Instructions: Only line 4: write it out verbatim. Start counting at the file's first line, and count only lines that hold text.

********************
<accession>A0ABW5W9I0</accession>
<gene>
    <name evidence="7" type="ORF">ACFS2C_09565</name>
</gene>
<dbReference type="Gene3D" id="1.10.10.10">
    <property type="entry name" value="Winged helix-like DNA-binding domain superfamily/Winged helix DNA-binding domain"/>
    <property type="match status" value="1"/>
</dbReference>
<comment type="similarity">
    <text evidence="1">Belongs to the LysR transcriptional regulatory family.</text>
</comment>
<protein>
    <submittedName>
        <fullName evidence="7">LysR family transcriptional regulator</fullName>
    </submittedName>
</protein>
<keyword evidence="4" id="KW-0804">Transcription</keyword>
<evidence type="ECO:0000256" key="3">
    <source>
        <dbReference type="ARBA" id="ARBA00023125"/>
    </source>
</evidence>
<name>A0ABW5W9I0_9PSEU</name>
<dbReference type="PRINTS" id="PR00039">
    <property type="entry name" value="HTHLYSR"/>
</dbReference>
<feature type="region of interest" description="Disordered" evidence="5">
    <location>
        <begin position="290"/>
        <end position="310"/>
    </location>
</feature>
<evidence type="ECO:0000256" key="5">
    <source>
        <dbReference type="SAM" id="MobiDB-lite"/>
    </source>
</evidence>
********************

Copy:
</gene>